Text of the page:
Not every political issue is a battle between good and evil. In fact, most are not. But more and more issues at the Capitol are being framed that way because we continue to lose a sense of the dignity of our political opponents.
When we do not get our way in politics, we think increasingly that it is because the other person is not only ignorant or mistaken, but that they are bad people and lack character. This is especially true as the legislative session draws to a close and people’s goals are thwarted.
The result of a failure to see our political opponents as Jesus sees them is what Catholic scholar Arthur Brooks calls “the culture of contempt.” Overcoming the culture of contempt is one essential element to renewing political life and helping politics work for the common good. Responding to this challenge is a beautiful opportunity for evangelization that Christians should embrace with boldness.
Propose, don’t impose
Politics, as the Church sees it, is about answering the question of how we order our lives together. The Church presumes that for this conversation to work appropriately, there must be a sense of solidarity among the people and a shared pursuit of the common good — what is also called “civic friendship.”
In public life, most questions are “bread and butter” issues: roads, schools, workforce, natural resources, energy, law enforcement. In those debates, we must have a sense of humility about our own perspective and see those with whom we disagree as friends, or at least potential friends, and not enemies. It cannot be a matter of simply imposing our will and being angry when it does not prevail, but instead must be one of constructive and rational engagement.
And even on the most difficult questions — questions that often involve who will receive the full protection of our laws — we must remember that most political conflict is rooted in a diverse population having different perspectives about how to achieve good things, or at least perceived goods.
Five rules of engagement
In his book “Love Your Enemies: How Decent People Can Save America from the Culture of Contempt,” Brooks offers five practical (and countercultural) suggestions for productively engaging political life:
1. “Stand up to the Man. Refuse to be used by the powerful.” In other words, don’t be beholden to ideologies that make you conform to a party line, nor be a stooge of a manipulative leader or media figure who stirs up animosity against perceived enemies.
2. “Escape the bubble. Go where you’re not invited and say things people don’t expect.” Ask yourself if you are truly hearing other perspectives and encountering others who may sharpen your thinking. Break down stereotypes people may have of those on your side of an issue. Most importantly, begin to see other people not as “other,” but as your friends and fellow citizens.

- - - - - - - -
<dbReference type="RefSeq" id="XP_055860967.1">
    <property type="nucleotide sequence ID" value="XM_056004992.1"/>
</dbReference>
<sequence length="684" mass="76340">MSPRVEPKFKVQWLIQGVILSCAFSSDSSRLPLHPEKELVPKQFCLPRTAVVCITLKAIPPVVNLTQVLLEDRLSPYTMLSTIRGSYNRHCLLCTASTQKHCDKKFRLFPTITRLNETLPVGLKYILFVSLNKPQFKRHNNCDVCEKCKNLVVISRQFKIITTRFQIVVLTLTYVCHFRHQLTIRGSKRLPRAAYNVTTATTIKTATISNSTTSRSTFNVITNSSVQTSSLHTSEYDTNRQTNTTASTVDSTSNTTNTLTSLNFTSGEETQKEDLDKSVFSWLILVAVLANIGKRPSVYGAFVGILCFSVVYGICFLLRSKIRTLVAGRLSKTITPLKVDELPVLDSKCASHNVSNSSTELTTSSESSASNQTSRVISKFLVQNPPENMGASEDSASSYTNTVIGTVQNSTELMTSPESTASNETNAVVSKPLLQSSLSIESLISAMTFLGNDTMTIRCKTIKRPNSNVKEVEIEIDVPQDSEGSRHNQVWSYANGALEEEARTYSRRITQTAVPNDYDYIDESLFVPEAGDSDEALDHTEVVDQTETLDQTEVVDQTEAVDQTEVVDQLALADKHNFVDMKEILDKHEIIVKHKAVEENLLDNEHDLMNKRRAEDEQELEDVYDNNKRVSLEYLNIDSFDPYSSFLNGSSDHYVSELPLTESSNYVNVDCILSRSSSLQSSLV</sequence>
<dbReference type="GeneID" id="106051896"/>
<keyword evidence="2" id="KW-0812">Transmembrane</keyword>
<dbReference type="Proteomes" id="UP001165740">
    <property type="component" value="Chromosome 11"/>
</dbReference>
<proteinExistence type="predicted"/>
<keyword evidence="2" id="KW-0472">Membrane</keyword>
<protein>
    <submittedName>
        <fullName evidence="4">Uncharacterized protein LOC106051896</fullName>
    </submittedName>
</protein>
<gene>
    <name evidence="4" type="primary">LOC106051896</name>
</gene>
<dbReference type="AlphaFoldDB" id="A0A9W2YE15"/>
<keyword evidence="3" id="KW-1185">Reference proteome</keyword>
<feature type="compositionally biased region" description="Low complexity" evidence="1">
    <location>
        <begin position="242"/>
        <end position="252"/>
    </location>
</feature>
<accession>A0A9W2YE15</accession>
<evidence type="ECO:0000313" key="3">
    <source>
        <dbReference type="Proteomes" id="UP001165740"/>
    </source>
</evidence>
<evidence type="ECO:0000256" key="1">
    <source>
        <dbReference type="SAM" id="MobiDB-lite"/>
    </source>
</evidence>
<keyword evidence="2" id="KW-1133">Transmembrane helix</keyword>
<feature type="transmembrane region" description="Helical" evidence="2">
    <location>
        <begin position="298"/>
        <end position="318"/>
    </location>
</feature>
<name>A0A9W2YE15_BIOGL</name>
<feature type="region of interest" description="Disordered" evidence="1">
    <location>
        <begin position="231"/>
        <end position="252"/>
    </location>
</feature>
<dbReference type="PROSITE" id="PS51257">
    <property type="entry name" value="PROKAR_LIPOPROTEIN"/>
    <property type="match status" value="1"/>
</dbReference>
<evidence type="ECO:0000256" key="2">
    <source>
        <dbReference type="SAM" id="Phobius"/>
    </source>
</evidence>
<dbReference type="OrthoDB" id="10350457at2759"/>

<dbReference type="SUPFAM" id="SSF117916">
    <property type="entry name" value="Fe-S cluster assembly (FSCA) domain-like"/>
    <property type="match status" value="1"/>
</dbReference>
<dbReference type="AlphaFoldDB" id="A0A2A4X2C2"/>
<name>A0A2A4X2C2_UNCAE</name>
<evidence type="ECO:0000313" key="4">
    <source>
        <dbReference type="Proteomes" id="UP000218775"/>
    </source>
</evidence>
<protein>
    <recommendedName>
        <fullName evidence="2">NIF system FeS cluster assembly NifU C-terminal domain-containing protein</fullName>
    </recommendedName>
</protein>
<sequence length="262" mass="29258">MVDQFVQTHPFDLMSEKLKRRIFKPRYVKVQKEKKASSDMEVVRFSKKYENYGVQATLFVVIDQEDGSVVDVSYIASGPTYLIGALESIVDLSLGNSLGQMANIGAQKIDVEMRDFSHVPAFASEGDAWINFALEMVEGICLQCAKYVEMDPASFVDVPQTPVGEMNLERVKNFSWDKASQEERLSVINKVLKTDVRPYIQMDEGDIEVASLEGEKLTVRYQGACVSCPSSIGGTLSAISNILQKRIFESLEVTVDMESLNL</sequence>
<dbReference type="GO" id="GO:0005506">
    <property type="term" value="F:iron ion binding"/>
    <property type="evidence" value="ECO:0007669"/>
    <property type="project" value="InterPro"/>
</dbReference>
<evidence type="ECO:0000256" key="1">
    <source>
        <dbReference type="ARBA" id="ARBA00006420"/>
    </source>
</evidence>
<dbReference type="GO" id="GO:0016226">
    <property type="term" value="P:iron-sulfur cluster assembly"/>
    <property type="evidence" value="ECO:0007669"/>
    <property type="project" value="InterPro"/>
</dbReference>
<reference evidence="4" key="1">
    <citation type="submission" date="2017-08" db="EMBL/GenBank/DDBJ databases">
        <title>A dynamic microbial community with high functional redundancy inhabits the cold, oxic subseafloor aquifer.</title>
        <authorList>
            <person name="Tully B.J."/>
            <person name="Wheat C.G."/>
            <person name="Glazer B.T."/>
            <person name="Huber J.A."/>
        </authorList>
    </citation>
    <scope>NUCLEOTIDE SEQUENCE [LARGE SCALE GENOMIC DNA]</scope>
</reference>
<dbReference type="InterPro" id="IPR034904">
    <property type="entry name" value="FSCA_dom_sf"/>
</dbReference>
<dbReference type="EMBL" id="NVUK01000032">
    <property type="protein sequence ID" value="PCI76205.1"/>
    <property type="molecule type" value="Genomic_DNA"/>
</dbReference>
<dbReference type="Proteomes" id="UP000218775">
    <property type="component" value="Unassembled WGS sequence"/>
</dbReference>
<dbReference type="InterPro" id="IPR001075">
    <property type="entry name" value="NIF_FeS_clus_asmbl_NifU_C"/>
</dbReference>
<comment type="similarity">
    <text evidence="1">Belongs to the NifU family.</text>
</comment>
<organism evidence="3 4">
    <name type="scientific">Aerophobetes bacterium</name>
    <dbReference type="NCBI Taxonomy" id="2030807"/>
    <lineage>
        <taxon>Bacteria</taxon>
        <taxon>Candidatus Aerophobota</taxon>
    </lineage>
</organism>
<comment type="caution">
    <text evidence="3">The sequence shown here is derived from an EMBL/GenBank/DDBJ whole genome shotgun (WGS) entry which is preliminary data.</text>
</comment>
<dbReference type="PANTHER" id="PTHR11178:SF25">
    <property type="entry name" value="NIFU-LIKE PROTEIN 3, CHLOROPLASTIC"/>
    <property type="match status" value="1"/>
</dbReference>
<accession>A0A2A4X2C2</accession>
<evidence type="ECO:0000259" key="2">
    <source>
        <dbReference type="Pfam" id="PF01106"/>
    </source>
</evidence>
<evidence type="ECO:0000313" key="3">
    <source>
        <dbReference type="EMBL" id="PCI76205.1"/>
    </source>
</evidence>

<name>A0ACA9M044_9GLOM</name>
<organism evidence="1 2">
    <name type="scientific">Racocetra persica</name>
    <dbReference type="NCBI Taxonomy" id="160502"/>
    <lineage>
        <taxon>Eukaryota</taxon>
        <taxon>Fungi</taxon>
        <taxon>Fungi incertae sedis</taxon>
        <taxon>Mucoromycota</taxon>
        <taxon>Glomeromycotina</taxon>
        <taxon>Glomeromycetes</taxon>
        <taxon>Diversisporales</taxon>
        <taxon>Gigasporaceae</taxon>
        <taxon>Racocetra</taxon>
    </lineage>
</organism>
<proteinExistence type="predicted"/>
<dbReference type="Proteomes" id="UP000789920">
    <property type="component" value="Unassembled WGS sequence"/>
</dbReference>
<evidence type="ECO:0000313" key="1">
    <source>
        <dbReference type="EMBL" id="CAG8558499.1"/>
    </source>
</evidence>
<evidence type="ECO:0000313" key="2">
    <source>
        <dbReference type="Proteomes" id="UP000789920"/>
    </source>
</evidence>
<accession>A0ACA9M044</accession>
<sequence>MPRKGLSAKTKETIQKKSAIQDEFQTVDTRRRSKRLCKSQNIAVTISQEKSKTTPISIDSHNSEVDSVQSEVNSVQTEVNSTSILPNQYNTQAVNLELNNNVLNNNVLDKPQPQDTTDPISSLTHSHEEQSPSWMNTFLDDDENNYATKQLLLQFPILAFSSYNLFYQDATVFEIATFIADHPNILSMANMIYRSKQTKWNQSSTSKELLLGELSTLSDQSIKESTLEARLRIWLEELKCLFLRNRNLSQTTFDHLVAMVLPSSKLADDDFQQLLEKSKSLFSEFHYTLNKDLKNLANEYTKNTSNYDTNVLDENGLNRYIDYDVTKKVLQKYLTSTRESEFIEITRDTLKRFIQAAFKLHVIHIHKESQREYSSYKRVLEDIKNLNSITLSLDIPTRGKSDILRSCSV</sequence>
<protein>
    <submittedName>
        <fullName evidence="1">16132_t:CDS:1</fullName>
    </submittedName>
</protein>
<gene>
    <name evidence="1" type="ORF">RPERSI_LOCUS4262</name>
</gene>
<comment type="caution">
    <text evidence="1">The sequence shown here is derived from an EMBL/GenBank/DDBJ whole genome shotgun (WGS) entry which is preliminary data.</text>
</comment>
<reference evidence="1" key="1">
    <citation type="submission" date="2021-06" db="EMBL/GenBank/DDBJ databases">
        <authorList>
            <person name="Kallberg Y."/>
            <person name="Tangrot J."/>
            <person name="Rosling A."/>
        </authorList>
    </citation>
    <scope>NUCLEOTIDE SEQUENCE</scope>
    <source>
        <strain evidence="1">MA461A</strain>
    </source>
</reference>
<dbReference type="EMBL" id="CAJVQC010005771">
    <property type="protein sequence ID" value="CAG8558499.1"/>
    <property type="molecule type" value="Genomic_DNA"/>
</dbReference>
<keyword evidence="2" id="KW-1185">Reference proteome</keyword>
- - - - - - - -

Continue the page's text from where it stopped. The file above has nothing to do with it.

3. “Say no to contempt. Treat others with love and respect, even when it’s difficult.” This applies especially when you see your opponents as immoral. It is easy to love our friends. But we are called to love our enemies.
4. “Disagree better. Be a part of a healthy competition of ideas.” We can disagree without being disagreeable. In fact, ideas are often refined in the crucible of debate. The checks and balances in our political system are meant to encourage a long deliberative process. We are supposed to engage that process and work for something better if we are dissatisfied, especially at local levels of government.
5. “Tune out: Disconnect more from the unproductive debates.” Social media can be useful, but it is often destructive. Recognize that outside the context of a real relationship of trust, you are likely not going to change someone’s mind.
Brooks’ five rules will, if practiced, foster a healthier political culture. If we embrace them, we will also evangelize other people because, unlike so many hyper-moralizing militants who poison the conversation, we will be offering a bold and fresh model and perspective rooted in respect for the dignity of each human person — someone with his or her own unique and valued perspective, and someone we wish to persuade, not someone who is an enemy to defeat.
Loving our enemies (that is, willing their authentic good) is the best Gospel witness. And, G.K. Chesterton said, our neighbor and our enemy is often the same person.
Adkins is executive director of the Minnesota Catholic Conference, the public policy voice of the Catholic Church in Minnesota.
School choice for families
Minnesota’s students deserve to attend schools that meet their individual educational needs. Parents, as the primary educators of their children, need to be enabled to enroll their children in the school that they feel best meets those needs.
The good news is that there is now legislation, the Opportunity Scholarship Tax Credit, that will help provide families with better access to the schools of their choice and ensure we have educational freedom in Minnesota.
Opportunity Scholarships are generated through donations to qualified scholarship-granting organizations (SGOs). Individuals and organizations that donate to a scholarship-granting organization of their choice receive a tax credit for their donation. The SGO, in turn, grants scholarships to low- and middle-income families to attend nonpublic schools.
Let your state representative, senator and governor know that you support Opportunity Scholarships for our kids.
Connect with your legislators by calling 651-296-2146 for the House of Representatives, 651-296-0504 for the Senate and 651-201-3400 for the governor. Or, to send a message, visit mncatholic.org/actioncenter.